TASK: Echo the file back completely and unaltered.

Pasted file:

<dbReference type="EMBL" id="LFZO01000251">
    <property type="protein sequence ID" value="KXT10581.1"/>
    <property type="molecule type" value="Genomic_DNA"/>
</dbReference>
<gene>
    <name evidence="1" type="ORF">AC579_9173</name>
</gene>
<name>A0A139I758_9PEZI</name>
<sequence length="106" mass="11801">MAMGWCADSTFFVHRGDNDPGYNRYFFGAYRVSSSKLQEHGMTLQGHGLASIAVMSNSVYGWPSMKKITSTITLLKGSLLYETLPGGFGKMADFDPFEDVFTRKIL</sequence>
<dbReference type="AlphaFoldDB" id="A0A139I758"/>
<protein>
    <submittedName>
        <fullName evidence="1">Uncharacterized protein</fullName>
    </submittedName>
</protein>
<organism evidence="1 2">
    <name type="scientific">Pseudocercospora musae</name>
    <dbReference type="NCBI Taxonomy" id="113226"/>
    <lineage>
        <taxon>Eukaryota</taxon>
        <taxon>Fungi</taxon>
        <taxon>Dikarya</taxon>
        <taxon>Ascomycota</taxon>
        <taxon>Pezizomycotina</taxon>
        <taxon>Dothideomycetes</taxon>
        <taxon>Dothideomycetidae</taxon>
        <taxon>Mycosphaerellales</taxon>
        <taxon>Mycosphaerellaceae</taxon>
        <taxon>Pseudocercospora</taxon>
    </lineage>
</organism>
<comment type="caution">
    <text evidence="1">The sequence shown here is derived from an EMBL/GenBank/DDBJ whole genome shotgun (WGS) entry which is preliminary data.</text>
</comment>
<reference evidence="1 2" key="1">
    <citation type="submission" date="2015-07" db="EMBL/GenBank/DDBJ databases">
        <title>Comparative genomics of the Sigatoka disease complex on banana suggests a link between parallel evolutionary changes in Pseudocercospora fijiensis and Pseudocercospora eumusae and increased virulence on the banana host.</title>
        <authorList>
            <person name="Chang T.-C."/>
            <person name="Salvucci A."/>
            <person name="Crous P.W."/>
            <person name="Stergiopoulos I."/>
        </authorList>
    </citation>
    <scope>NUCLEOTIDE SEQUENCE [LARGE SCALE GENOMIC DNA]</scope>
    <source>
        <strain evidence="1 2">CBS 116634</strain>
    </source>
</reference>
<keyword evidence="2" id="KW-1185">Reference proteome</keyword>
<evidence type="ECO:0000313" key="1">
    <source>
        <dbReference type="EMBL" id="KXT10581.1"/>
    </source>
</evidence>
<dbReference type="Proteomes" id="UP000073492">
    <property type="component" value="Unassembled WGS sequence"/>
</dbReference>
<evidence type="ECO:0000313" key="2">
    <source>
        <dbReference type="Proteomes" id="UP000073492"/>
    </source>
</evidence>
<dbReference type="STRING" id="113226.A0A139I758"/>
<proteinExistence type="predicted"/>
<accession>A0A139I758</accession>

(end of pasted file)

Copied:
<dbReference type="EMBL" id="LFZO01000251">
    <property type="protein sequence ID" value="KXT10581.1"/>
    <property type="molecule type" value="Genomic_DNA"/>
</dbReference>
<gene>
    <name evidence="1" type="ORF">AC579_9173</name>
</gene>
<name>A0A139I758_9PEZI</name>
<sequence length="106" mass="11801">MAMGWCADSTFFVHRGDNDPGYNRYFFGAYRVSSSKLQEHGMTLQGHGLASIAVMSNSVYGWPSMKKITSTITLLKGSLLYETLPGGFGKMADFDPFEDVFTRKIL</sequence>
<dbReference type="AlphaFoldDB" id="A0A139I758"/>
<protein>
    <submittedName>
        <fullName evidence="1">Uncharacterized protein</fullName>
    </submittedName>
</protein>
<organism evidence="1 2">
    <name type="scientific">Pseudocercospora musae</name>
    <dbReference type="NCBI Taxonomy" id="113226"/>
    <lineage>
        <taxon>Eukaryota</taxon>
        <taxon>Fungi</taxon>
        <taxon>Dikarya</taxon>
        <taxon>Ascomycota</taxon>
        <taxon>Pezizomycotina</taxon>
        <taxon>Dothideomycetes</taxon>
        <taxon>Dothideomycetidae</taxon>
        <taxon>Mycosphaerellales</taxon>
        <taxon>Mycosphaerellaceae</taxon>
        <taxon>Pseudocercospora</taxon>
    </lineage>
</organism>
<comment type="caution">
    <text evidence="1">The sequence shown here is derived from an EMBL/GenBank/DDBJ whole genome shotgun (WGS) entry which is preliminary data.</text>
</comment>
<reference evidence="1 2" key="1">
    <citation type="submission" date="2015-07" db="EMBL/GenBank/DDBJ databases">
        <title>Comparative genomics of the Sigatoka disease complex on banana suggests a link between parallel evolutionary changes in Pseudocercospora fijiensis and Pseudocercospora eumusae and increased virulence on the banana host.</title>
        <authorList>
            <person name="Chang T.-C."/>
            <person name="Salvucci A."/>
            <person name="Crous P.W."/>
            <person name="Stergiopoulos I."/>
        </authorList>
    </citation>
    <scope>NUCLEOTIDE SEQUENCE [LARGE SCALE GENOMIC DNA]</scope>
    <source>
        <strain evidence="1 2">CBS 116634</strain>
    </source>
</reference>
<keyword evidence="2" id="KW-1185">Reference proteome</keyword>
<evidence type="ECO:0000313" key="1">
    <source>
        <dbReference type="EMBL" id="KXT10581.1"/>
    </source>
</evidence>
<dbReference type="Proteomes" id="UP000073492">
    <property type="component" value="Unassembled WGS sequence"/>
</dbReference>
<evidence type="ECO:0000313" key="2">
    <source>
        <dbReference type="Proteomes" id="UP000073492"/>
    </source>
</evidence>
<dbReference type="STRING" id="113226.A0A139I758"/>
<proteinExistence type="predicted"/>
<accession>A0A139I758</accession>